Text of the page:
ShareThis Page
Youngwood woman who allegedly dealt heroin fails to post $125K cash bond, sent to jail |

Youngwood woman who allegedly dealt heroin fails to post $125K cash bond, sent to jail

| Friday, April 25, 2014 12:01 a.m
Brian F. Henry | Tribune-Review
Lori Sullenberger is led into District Judge James Albert's office in downtown Greensburg on Thursday, April 24, 2014.

One moment Lori Sullenberger was a patient at Excela Health Westmoreland Hospital, and the next, she was standing before District Judge James Albert, accused of dealing in heroin from her hospital bed while recovering from surgery.

The 37-year-old Youngwood woman was arraigned on charges of possessing heroin, delivery of heroin and possession of heroin with intent to deliver.

She is being held in the Westmoreland County jail, unable to post a $125,000 cash bond. She faces a preliminary hearing at 9 a.m. May 1.

Sullenberger was discharged late Thursday afternoon from the Greensburg hospital and was immediately arrested and arraigned. She told Albert she had been in the hospital’s intensive care unit for 12 days.

Sullenberger walked slowly into the courtroom handcuffed and appeared weak from her hospital stay. She declined comment on her arrest.

ICU staff at Excela said they became suspicious when a parade of visitors came to see Sullenberger, then left after only staying a few minutes, which Greensburg police Detective Jerry Vernail said is “indicative of drug transactions.” The staff notified hospital security, which called Vernail.

Standing in the hallway outside her room, Vernail said he was able to overhear Sullenberger discussing the sale of heroin with others and about money she was owed.

Vernail and county narcotics Detective Tony Marcocci had an informant accompany another person who allegedly purchased heroin from Sullenberger. The man, who has not yet been charged, purchased three bundles of the drug contained in stamp bags marked “bingo” for $90, according to investigators. The man later was stopped by police in the hospital lobby with the drugs, according to an affidavit.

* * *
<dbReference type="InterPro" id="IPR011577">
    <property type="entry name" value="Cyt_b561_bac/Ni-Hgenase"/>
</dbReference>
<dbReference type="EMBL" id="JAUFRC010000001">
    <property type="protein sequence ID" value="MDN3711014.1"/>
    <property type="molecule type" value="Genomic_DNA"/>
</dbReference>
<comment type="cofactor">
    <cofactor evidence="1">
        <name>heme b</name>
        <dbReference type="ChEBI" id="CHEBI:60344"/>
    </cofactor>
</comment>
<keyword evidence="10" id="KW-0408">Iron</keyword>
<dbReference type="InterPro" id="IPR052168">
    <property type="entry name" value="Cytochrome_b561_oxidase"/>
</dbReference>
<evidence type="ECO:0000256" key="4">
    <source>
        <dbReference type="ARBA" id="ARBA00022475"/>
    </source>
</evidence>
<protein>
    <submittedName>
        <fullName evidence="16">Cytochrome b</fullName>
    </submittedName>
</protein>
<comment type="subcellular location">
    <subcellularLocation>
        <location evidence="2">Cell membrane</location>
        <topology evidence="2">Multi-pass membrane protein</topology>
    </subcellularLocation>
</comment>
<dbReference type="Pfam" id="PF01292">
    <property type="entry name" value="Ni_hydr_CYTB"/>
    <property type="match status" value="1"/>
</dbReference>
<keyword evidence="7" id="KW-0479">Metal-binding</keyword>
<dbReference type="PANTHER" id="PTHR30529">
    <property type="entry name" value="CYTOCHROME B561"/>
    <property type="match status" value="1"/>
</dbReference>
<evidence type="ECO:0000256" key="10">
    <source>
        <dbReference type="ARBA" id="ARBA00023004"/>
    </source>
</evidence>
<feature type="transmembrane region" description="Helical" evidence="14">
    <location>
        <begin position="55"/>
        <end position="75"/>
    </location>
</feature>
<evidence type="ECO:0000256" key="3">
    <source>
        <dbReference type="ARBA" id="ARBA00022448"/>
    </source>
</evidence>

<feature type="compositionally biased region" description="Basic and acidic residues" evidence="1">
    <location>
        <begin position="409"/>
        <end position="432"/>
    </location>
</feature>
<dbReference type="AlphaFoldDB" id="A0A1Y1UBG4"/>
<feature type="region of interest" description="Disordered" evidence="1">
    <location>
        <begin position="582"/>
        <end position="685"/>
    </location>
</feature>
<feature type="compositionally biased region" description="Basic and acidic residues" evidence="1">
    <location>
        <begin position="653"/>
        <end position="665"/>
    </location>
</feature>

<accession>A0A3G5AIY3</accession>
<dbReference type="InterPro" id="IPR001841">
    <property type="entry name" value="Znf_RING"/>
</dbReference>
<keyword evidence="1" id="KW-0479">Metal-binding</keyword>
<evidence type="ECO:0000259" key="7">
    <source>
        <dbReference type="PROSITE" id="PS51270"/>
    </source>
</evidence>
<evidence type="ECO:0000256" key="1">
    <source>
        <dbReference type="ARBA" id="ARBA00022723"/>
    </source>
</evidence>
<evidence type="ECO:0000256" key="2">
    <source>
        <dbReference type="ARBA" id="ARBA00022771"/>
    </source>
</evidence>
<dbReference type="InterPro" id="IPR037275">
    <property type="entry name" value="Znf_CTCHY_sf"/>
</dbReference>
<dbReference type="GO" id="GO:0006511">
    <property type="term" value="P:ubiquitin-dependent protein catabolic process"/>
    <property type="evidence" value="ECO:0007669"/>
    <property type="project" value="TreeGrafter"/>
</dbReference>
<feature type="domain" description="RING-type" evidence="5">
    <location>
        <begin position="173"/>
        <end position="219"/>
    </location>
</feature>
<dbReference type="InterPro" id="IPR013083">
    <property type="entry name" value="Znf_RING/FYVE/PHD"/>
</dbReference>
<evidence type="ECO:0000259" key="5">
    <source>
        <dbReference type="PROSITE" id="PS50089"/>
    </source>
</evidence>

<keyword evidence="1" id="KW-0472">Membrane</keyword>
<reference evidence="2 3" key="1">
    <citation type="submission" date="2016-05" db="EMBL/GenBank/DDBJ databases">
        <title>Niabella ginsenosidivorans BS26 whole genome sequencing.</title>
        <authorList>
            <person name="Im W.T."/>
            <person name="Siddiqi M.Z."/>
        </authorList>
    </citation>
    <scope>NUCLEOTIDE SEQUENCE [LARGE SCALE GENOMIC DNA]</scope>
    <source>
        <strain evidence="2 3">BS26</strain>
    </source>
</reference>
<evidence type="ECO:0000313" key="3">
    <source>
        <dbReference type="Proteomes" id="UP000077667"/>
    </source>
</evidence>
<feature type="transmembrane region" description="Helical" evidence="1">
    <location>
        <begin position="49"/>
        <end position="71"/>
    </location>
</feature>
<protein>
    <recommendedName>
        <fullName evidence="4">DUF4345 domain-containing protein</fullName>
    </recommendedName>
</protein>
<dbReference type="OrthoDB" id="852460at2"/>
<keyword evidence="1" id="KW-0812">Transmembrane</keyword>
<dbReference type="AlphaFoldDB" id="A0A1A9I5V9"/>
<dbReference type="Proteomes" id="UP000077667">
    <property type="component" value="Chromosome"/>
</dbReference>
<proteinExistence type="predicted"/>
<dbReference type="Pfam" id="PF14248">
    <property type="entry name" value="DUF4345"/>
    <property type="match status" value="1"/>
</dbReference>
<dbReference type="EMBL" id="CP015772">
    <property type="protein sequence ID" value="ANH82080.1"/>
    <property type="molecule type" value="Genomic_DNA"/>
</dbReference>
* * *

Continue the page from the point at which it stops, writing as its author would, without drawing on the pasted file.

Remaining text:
Detectives then searched Sullenberger’s room and recovered 342 bags of heroin and a syringe. Two additional syringes were found in her purse. She told police she used one needle to inject heroin into her IV solution and the second to flush the drug from the line, according to the charges. More than $1,400 in cash also was found in her possession.

Richard Gazarik is a staff writer for Trib Total Media. He can be reached at 724-830-6292 or at

Categories: Westmoreland
TribLIVE commenting policy

You are solely responsible for your comments and by using you agree to our Terms of Service.

We moderate comments. Our goal is to provide substantive commentary for a general readership. By screening submissions, we provide a space where readers can share intelligent and informed commentary that enhances the quality of our news and information.

While most comments will be posted if they are on-topic and not abusive, moderating decisions are subjective. We will make them as carefully and consistently as we can. Because of the volume of reader comments, we cannot review individual moderation decisions with readers.

We value thoughtful comments representing a range of views that make their point quickly and politely. We make an effort to protect discussions from repeated comments either by the same reader or different readers

We follow the same standards for taste as the daily newspaper. A few things we won't tolerate: personal attacks, obscenity, vulgarity, profanity (including expletives and letters followed by dashes), commercial promotion, impersonations, incoherence, proselytizing and SHOUTING. Don't include URLs to Web sites.

We do not edit comments. They are either approved or deleted. We reserve the right to edit a comment that is quoted or excerpted in an article. In this case, we may fix spelling and punctuation.

We welcome strong opinions and criticism of our work, but we don't want comments to become bogged down with discussions of our policies and we will moderate accordingly.

We appreciate it when readers and people quoted in articles or blog posts point out errors of fact or emphasis and will investigate all assertions. But these suggestions should be sent via e-mail. To avoid distracting other readers, we won't publish comments that suggest a correction. Instead, corrections will be made in a blog post or in an article.